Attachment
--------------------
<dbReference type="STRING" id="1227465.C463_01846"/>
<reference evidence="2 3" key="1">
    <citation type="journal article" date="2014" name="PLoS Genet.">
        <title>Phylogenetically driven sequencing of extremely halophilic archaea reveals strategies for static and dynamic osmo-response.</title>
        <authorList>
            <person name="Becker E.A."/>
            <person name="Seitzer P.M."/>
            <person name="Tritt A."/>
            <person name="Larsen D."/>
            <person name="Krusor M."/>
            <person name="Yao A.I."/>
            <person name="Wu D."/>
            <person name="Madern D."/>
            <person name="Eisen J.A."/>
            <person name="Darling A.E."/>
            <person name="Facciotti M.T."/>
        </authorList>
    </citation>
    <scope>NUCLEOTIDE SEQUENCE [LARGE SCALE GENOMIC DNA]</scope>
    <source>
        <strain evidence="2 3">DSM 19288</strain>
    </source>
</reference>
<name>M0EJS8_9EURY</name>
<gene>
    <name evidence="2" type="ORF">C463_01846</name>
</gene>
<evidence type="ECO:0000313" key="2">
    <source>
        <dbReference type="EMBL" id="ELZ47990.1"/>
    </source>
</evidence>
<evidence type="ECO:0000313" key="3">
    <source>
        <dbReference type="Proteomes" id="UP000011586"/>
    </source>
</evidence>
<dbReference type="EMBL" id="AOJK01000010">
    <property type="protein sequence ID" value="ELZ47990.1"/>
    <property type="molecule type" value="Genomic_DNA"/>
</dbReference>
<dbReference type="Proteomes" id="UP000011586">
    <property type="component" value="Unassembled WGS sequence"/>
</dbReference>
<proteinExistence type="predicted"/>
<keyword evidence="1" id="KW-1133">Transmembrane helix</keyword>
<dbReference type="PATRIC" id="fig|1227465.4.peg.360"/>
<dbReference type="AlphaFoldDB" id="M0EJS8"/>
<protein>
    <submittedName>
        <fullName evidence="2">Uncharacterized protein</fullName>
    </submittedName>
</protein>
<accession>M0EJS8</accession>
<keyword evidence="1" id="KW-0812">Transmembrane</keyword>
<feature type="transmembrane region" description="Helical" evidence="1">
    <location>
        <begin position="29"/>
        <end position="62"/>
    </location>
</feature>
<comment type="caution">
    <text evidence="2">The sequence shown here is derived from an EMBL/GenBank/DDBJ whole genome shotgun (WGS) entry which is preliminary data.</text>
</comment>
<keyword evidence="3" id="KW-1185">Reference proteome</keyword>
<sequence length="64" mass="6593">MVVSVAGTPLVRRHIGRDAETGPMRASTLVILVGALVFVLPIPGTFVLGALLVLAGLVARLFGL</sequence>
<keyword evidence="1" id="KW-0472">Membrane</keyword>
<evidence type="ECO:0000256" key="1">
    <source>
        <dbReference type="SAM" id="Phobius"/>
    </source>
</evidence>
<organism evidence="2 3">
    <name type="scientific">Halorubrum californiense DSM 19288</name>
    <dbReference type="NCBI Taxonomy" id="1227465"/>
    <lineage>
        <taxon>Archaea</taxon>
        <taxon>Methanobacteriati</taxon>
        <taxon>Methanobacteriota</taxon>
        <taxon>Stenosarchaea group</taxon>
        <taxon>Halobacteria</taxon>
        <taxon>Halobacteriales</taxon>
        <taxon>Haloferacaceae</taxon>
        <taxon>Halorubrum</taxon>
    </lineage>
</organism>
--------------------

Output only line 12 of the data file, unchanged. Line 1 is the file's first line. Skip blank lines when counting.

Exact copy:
            <person name="Wu D."/>